OSU’s redesign vision is to implement a buffet strategy, offering students an assortment of interchangeable paths that match their individual learning preferences and abilities to learn each course objective. When fully implemented, OSU’s buffet of learning opportunities will include lectures, individual discovery laboratories (in-class and Web-based), team/group discovery laboratories, individual and group review (live and remote), small-group study sessions, videos, remedial/prerequisite/procedure training modules, contacts for study groups, oral and written presentations, active large-group problem-solving, homework assignments (graded by teaching assistants or self-graded), and individual and group projects. Students may elect to practice working with a concept in a data analysis laboratory, in an individual Web-based activity, or in a facilitated study session or by explaining it to others in a jigsaw-formatted review. The buffet strategy will accommodate choice in course sequencing: some students prefer to learn by starting with the big picture and moving to specific examples while others learn best by starting with specifics and moving to the general principle.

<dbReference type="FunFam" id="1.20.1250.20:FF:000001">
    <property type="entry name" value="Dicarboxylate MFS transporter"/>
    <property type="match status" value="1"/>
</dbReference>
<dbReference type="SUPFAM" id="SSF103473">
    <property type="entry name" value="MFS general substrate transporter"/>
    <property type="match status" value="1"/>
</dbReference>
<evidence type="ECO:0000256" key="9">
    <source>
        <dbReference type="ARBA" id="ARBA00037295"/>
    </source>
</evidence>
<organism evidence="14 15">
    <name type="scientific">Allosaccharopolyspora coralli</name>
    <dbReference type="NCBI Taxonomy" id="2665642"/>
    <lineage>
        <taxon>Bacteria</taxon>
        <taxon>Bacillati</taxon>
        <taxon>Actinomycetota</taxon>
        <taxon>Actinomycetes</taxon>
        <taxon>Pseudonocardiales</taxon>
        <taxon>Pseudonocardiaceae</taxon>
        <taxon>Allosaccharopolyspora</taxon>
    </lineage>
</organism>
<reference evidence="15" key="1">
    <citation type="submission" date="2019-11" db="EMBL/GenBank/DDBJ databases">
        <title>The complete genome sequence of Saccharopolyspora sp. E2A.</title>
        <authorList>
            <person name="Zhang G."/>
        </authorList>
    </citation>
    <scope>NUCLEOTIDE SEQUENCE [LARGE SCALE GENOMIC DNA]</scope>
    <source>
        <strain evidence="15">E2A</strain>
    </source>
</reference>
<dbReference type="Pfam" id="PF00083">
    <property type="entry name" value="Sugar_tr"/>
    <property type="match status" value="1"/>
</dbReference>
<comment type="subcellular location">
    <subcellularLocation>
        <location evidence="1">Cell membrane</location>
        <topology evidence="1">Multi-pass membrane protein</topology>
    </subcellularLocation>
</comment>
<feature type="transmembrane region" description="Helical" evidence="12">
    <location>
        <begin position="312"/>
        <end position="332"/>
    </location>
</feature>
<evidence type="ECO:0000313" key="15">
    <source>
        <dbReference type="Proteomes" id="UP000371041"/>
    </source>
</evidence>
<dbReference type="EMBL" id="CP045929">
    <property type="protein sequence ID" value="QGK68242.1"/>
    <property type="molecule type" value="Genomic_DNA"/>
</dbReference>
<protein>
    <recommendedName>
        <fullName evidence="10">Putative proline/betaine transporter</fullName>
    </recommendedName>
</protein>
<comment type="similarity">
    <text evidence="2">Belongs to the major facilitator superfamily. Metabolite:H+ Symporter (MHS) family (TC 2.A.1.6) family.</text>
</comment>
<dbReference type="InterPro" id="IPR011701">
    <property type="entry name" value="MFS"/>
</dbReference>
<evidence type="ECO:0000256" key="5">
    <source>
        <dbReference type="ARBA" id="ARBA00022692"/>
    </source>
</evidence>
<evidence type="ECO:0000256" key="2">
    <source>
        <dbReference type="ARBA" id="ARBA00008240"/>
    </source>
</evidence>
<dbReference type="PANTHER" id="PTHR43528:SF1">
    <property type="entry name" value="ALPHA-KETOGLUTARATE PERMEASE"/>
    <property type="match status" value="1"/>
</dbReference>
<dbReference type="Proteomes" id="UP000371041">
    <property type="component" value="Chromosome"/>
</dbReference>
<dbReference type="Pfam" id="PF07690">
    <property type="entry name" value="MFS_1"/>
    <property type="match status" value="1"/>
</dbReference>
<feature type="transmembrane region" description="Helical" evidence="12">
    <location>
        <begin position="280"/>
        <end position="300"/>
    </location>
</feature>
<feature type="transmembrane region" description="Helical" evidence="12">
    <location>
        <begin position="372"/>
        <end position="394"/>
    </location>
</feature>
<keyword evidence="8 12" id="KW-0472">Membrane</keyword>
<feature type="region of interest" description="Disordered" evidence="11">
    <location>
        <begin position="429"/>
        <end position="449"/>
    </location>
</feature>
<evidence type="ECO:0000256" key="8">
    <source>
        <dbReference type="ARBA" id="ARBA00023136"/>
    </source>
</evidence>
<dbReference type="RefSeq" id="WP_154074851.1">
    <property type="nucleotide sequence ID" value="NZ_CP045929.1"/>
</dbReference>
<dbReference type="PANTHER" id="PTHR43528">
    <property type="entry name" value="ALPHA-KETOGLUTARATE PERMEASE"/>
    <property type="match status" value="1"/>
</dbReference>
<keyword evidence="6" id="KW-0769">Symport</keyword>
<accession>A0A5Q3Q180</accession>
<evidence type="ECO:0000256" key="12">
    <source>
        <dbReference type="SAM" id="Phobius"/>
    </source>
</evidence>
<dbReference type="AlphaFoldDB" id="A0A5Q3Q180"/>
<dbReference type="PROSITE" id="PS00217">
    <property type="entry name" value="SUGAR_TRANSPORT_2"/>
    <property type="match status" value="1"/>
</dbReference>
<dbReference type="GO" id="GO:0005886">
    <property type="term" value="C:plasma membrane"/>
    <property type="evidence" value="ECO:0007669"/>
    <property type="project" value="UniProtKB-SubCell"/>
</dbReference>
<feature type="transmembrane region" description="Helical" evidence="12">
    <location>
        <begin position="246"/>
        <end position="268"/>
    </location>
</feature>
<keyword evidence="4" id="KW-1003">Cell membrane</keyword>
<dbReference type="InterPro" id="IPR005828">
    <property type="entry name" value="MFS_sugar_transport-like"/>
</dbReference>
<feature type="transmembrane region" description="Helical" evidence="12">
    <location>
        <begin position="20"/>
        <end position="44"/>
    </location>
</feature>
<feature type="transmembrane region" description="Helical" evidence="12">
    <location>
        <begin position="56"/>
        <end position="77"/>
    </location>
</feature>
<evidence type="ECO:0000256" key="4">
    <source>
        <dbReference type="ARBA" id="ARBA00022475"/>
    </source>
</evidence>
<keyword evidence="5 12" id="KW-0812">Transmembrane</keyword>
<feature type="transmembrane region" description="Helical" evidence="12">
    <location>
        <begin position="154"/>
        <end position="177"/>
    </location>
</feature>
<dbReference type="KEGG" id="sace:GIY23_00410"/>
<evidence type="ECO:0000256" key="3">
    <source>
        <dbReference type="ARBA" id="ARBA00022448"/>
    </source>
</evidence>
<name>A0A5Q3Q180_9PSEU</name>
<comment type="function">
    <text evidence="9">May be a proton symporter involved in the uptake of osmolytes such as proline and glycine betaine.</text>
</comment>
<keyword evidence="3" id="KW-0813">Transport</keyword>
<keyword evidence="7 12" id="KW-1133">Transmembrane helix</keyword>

TCC’s redesign of nearly 60 sections of College Composition involving more than 30 instructors includes a buffet of learning opportunities and options for instructors: course Web site with individual sectional access, pre-loaded with the redesigned course curriculum; individualized state-test diagnostics and routing into learning resources housed on the textbooks’ companion Web sites; a menu of common writing assignments for individual instructor and student selection that require the integration of reading with writing; an online training manual to assist instructors with the course redesign and the technological components; increased use of technological ancillaries and resources including online tutoring and response to writing; a battery of reading and writing tests that are computer-housed, scored, and recorded in the course Web site; utilization of two online library and information literacy ancillaries; and the establishment of communities of learners through the Web site discussion board.
FGCU began its redesign with the idea of offering students a wide variety of learning experiences to meet their different learning styles—textual based material, on-line material, practice exams, lectures, labs, etc. The team planned to link each of these experiences to students' different learning styles. When they implemented their plan, they discovered two things: 1) students did not attend any of the face-to-face learning experiences, preferring the text and online materials; and, 2) students did better than students in face-to-face courses who attended lectures. As a result, FGCU eliminated certain elements of the course and moved from a buffet to a fully online model.